By Susan Guillory
Small business owners are notorious for being skinflints. Now, I’m not saying that’s a bad thing; I’ve certainly done my fair share of penny pinching in my marketing firm. But there’s a difference between opportunities in your business where it’s smart to not spend (you probably don’t need a fancy phone system if you’re a micropreneur) and where cheaping out can cost you big.
In the following circumstances, you’re better off investing in these areas to grow your business.
I’m willing to bet you’re not a professional graphic designer. If you are, skip to #2. Your visual branding — think your logo, website design, marketing materials — is a key component in how potential customers view your brand. If you try to DIY design, you risk making your company look amateur.
Quality design can be expensive, but it doesn’t have to be. You can get a great logo designed through crowdsourcing site invoices, or simply look for a graphic designer that caters to small businesses (and small budgets). It’s an investment, yes, but it’s an investment in the future growth of your business.
Some business owners love doing their own marketing and blog writing. Others don’t have the time or skills to do so effectively. If you’re in the latter group, don’t hurt your own efforts by bumbling along with your marketing…or not marketing at all.
There are so many options for outsourcing your marketing, including:
- Hire an agency to handle all of it
- Hire a copywriter for your marketing copy or blog posts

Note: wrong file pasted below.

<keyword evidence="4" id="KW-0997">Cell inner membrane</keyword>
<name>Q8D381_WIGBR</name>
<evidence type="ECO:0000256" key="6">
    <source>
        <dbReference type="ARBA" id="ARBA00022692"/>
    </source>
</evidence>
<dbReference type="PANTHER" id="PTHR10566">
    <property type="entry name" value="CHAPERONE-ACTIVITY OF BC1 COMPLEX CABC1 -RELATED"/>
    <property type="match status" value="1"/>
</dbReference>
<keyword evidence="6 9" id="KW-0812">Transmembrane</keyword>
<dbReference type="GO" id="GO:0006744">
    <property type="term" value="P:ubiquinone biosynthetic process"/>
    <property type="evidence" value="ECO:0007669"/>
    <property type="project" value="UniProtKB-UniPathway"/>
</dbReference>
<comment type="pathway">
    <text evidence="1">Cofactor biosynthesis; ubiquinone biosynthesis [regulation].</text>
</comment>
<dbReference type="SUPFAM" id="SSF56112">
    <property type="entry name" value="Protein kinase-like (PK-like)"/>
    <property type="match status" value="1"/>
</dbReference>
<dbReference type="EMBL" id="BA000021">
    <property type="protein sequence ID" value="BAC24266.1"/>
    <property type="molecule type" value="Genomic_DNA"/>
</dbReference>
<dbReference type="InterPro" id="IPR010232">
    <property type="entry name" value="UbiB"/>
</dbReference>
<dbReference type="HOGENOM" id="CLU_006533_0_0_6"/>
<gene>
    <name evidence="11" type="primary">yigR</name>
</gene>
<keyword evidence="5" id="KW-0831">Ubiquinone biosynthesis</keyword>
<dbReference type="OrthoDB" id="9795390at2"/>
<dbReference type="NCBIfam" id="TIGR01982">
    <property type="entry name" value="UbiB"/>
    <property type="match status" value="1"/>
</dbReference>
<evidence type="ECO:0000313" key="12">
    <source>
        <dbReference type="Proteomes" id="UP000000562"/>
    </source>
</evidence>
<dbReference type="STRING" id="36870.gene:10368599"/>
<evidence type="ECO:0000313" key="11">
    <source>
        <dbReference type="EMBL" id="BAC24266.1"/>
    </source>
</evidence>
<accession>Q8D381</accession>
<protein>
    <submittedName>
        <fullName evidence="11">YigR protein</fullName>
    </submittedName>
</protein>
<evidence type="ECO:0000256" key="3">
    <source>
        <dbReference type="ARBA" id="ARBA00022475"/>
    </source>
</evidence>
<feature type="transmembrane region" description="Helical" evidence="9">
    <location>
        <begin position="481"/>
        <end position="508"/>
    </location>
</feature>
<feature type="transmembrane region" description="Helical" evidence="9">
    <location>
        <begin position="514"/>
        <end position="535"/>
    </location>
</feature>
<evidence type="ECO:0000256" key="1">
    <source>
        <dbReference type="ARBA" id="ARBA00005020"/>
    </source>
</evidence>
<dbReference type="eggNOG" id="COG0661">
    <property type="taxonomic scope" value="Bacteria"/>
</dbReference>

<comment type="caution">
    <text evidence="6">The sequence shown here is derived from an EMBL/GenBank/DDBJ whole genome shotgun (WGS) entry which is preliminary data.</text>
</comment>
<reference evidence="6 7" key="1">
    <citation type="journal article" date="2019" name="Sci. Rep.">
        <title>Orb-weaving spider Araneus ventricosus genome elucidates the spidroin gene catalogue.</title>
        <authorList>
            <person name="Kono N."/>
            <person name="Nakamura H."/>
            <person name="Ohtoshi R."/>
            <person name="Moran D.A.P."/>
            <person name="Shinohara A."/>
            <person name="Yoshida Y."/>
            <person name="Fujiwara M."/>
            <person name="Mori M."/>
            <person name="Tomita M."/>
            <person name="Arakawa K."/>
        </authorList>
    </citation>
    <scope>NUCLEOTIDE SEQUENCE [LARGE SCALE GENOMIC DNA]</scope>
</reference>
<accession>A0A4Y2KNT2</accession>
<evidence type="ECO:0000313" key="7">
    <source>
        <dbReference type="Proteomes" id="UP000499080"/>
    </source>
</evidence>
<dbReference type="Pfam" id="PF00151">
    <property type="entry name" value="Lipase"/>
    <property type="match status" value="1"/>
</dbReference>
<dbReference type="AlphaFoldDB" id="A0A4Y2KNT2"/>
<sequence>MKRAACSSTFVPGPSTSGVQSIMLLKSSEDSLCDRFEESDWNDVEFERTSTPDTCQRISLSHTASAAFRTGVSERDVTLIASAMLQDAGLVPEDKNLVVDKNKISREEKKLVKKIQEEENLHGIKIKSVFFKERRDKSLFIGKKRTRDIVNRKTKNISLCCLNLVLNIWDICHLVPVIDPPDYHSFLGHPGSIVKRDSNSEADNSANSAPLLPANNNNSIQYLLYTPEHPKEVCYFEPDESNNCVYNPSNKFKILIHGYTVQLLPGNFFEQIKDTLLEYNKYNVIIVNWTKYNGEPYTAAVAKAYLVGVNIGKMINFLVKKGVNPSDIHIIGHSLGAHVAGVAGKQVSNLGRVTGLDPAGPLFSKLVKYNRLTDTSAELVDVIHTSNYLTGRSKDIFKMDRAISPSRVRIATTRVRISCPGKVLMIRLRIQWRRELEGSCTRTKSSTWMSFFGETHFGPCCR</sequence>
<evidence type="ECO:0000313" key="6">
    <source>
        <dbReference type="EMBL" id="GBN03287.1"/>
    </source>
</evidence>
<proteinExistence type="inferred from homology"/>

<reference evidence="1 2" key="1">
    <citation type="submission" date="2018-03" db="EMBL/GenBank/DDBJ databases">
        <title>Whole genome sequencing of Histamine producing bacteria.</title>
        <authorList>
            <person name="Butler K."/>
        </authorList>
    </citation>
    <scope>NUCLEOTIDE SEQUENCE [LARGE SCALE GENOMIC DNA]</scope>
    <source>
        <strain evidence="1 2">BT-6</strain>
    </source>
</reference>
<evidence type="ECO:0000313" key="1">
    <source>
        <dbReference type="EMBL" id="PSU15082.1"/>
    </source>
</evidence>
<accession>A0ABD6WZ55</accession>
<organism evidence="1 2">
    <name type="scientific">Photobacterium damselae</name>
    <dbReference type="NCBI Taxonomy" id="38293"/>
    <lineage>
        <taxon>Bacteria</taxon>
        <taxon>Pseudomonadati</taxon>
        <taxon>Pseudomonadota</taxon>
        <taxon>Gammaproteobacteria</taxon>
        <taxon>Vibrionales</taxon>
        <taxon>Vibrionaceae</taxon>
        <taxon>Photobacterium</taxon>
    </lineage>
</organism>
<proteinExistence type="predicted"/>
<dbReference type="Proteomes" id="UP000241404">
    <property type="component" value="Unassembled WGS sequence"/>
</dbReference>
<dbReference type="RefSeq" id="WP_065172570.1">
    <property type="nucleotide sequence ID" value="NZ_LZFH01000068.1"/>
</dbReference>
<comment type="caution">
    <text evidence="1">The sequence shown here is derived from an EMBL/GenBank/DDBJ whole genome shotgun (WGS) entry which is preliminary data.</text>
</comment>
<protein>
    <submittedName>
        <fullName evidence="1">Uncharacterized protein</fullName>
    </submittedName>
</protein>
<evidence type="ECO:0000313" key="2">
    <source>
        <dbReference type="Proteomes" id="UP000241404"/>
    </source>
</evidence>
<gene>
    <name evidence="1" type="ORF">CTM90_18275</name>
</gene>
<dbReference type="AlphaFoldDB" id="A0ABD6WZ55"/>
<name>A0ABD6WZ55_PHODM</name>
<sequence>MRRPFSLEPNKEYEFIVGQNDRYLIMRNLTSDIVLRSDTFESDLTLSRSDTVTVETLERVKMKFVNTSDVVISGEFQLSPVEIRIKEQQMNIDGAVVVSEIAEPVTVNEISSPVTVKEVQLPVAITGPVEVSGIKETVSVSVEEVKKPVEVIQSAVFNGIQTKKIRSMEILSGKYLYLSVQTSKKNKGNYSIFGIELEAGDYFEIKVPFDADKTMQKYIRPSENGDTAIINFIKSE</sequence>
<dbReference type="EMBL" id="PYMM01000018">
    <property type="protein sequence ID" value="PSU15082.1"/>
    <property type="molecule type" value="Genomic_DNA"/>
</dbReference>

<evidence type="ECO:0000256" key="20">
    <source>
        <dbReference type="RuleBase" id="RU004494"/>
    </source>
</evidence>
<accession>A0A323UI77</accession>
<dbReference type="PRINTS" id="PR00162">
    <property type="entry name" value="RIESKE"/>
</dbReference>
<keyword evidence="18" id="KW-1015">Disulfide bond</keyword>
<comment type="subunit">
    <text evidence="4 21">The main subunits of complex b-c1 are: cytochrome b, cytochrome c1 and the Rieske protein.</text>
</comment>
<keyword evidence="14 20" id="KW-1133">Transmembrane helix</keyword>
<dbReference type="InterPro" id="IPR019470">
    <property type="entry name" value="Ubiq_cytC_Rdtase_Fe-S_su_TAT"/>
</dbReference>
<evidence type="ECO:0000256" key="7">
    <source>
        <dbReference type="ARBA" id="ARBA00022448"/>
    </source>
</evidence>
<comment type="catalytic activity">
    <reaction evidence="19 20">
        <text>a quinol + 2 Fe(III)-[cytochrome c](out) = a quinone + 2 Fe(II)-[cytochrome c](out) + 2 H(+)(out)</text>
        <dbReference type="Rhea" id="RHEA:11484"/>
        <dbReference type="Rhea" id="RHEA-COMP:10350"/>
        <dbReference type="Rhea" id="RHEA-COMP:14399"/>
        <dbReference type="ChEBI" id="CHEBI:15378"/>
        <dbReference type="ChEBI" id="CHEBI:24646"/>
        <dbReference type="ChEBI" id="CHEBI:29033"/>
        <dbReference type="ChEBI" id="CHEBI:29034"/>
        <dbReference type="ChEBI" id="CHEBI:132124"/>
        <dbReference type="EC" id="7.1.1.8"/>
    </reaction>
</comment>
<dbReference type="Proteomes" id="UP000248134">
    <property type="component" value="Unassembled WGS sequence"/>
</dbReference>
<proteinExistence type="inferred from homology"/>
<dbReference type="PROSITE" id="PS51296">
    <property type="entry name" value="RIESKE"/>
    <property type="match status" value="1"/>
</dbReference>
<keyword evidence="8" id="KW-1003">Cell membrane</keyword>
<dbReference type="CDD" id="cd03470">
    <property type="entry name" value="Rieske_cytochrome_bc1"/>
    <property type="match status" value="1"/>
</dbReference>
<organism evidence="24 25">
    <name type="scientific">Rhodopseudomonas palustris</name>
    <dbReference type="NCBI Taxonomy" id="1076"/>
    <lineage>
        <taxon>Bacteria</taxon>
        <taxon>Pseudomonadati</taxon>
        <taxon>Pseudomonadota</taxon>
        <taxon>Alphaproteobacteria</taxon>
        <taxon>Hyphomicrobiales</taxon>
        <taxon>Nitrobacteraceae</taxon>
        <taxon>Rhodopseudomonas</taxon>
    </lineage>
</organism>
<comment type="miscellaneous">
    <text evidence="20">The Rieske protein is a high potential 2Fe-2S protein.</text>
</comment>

- Hire a freelancer for ad hoc projects
You can pay by the project or a flat fee, if you need recurring services, like social media management. Remember: you can’t grow your business or increase sales without marketing, so it’s an essential expense.
If you’re not a whiz at managing your finances, this is another area to consider getting help in. It’s important to stay on top of your invoices and expenses so that, come tax time, you’re organized and ready to file.
Small business accountants often work by the hour or for a flat monthly fee. Consider what you can hand over to a professional: payroll management, expense monitoring, bill payment, and invoice collecting are all tasks that are time-consuming. Having a professional handle them can free up your time significantly, letting you put more focus back on your business.
Investing in your company is more than just hiring other people to help you. It’s also about having the right tools to help you be more productive. There are plenty of software programs that offer free plans or free trials, but if you’re outgrowing them, it’s time to consider what’s worth spending money on.
For example, MailChimp has a free plan for accounts up to 2,000 subscribers. If you’ve exceeded that number, you can upgrade your account for as little as $10 a month. Or if you need customer relationship management software to manage your contacts, you can consider a platform like Insightly, which has paid plans starting at $12 a month (there’s a limited free plan too). Investing in the right software doesn’t have to be expensive. It’s all about finding the tools that will help you do more and putting resources toward them.
Spending money is scary, especially when you don’t have a ton of it. But if you’re strategic about where you put your funds, you’ll quickly earn your investment back while growing your business exponentially.